Modern Slavery

-Paige Cromley

150 years after the 13th Amendment was added to the Constitution, slavery continues in the U.S. in a new form. The Amendment banned involuntary servitude and labor, except as punishment for convicted criminals. The prison system and wealthy corporations have used this loophole to profit from what many have termed “legalized slavery” under the radar.

Profit from this unethical system only incentivizes imprisonment and longer sentences, as it relies on having a mass number of workable inmates. This adds to the problem of mass incarceration with laws in place which unfairly target minorities.

Today there is more incentive than ever to lock people up, as it reels in profit for investors and private prisons. Though violent crime rates have gone down, the prison population of the U.S. has soared. One quarter of inmates worldwide reside in the U.S., despite the country containing only 5 percent of the global population.

Companies such as AT&T have utilized this mass incarceration in states where prison labor contracted by private corporations is legal. Prisoners are encouraged to work so that they can send money home, but they are also coerced by the threat of being locked in isolation cells if they refuse. And of course, they are ideal workers for large corporations.

They work full time, can’t go on strike, don’t get vacations, and never have family emergencies. Most importantly, in some states, they are only paid a fraction of the working minimum wage. Those residing in federal prisons in Colorado typically receive two dollars an hour; inmates in private prisons can sometimes be paid just 17 cents per hour.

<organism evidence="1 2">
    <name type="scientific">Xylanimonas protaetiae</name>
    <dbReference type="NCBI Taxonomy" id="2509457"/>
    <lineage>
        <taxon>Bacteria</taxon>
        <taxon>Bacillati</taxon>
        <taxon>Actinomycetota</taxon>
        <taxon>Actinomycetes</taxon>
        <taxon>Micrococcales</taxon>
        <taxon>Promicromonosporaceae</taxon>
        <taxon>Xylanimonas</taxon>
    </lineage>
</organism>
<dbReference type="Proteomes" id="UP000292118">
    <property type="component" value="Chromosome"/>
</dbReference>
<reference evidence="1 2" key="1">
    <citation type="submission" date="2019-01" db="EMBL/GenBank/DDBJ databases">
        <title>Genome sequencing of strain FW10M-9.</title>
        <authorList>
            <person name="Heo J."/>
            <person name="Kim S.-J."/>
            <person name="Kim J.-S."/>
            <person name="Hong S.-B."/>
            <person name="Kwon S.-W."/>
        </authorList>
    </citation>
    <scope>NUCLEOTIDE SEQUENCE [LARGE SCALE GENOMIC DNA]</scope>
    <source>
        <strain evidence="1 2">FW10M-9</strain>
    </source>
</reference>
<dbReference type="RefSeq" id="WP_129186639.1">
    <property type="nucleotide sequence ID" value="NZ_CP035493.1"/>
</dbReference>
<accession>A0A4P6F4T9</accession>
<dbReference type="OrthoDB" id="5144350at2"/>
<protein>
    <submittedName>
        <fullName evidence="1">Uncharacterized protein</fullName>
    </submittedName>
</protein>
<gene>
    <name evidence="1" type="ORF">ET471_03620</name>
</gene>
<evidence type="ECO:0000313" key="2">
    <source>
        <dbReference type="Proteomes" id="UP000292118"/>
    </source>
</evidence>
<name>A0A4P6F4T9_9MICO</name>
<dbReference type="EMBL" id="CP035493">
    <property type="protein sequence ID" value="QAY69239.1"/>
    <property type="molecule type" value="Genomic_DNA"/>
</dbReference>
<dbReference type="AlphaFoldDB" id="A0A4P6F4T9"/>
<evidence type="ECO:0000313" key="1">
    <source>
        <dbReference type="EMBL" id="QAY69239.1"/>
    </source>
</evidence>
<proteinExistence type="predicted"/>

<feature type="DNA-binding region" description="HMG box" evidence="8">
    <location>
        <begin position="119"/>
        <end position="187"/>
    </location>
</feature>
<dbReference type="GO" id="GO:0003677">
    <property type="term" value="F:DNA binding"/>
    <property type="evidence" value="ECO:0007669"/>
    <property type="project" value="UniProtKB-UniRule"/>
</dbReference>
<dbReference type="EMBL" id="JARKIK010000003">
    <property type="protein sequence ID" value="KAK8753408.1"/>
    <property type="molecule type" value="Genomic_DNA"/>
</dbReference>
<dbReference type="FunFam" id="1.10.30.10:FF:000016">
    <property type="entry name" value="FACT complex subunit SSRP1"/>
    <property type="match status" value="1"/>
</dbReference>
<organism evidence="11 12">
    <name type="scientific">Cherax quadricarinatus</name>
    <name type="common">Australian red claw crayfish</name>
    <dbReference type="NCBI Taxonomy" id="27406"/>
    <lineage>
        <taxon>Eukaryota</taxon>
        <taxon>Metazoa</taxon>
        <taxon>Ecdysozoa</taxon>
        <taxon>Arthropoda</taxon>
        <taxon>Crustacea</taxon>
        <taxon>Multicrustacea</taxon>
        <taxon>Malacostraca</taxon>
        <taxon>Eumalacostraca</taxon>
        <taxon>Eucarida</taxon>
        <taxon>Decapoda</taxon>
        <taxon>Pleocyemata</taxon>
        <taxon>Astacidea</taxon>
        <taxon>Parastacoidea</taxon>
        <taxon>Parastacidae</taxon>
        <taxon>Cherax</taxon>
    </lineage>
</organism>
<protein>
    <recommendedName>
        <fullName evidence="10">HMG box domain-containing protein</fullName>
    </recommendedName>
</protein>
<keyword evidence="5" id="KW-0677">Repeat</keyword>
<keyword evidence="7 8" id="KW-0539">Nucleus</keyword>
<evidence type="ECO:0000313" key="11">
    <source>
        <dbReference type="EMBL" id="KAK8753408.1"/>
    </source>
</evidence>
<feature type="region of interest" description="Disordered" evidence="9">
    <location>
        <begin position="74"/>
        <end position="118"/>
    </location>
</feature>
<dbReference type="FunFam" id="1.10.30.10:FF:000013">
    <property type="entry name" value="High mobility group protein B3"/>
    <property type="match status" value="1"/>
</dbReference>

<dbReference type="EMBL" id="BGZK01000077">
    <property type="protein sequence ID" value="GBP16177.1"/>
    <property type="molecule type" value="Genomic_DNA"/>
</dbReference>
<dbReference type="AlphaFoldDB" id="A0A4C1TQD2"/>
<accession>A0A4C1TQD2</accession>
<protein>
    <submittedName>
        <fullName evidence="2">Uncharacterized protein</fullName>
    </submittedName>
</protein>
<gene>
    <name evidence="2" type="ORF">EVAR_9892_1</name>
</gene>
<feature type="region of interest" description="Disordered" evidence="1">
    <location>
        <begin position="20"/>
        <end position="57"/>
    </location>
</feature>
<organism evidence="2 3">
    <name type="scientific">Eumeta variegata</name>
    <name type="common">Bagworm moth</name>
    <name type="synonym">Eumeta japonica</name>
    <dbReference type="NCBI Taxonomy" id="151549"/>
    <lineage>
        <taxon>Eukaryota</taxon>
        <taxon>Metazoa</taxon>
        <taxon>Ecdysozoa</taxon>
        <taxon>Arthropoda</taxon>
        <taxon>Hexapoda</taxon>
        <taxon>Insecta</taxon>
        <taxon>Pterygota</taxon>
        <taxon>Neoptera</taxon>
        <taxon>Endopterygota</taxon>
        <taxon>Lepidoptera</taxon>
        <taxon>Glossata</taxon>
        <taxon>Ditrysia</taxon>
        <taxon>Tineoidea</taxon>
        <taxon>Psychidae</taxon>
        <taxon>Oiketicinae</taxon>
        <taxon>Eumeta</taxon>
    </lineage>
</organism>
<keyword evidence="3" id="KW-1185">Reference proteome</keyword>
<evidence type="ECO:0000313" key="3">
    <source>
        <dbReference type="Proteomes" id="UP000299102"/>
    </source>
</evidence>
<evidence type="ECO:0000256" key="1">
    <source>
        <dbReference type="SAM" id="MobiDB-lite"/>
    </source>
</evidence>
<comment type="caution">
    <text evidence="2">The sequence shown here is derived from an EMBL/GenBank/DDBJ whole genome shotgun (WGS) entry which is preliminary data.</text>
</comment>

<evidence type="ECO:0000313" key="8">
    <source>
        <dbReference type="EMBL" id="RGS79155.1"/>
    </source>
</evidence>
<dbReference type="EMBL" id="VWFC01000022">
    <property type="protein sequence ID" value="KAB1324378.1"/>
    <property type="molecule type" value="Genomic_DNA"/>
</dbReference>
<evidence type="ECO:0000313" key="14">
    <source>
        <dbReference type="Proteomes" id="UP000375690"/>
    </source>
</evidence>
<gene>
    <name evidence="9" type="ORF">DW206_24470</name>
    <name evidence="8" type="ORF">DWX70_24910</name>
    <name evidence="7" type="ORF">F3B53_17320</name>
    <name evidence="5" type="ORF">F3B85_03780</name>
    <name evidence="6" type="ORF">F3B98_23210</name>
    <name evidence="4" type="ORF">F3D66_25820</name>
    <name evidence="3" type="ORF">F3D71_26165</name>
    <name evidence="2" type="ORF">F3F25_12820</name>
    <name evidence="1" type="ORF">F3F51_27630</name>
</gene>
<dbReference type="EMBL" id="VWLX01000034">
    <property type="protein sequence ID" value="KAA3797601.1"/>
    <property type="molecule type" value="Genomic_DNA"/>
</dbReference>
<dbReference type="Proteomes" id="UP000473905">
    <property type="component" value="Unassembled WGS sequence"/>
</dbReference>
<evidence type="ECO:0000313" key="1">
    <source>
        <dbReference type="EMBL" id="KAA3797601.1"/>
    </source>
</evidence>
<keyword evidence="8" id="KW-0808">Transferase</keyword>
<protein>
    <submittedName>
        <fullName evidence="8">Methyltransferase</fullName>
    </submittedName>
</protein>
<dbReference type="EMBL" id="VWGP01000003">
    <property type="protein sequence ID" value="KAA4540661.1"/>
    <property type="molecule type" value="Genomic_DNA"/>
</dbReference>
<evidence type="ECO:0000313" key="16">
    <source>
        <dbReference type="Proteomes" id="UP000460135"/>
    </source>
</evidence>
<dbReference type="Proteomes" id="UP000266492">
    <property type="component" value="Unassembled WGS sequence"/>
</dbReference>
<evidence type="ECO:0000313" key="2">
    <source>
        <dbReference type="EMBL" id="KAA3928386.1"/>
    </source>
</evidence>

Many would agree that this is exploitation and must be unconstitutional. But it’s all perfectly legal and in accordance with the 13th Amendment. And, even eerier, the U.S. has a dark history of manipulating its own laws to funnel minorities into prisons to work.

It all started right after the Civil War, when freed slaves were convicted of unproven crimes and hired out to work in mines, on railroads, or on farms. Then, Jim Crow laws were put into place, continuing the tradition of racist laws.

The war on drugs, with laws still in place today, is a subtler example of legislation targeting minorities. One example of this is the grossly longer sentencing of those found in possession of crack (usually found in poor black or Hispanic communities) than those found in possession of cocaine powder (which is typically used in affluent white communities).

Laws such as these, as well as the basic discrimination against minorities in court, have resulted in disproportionate black and Hispanic prison populations. These inmates, almost all of them convicted for non-violent crimes, are then put to work in the prison industry complex. They are paid too little and released too late, so the “rich men in suits” can profit as much as possible.

The U.S. never stopped exploiting the forced, underpaid labor of minorities. Slavery simply evolved into a legal, less-known system, all the while keeping its unethical and racist undertones.

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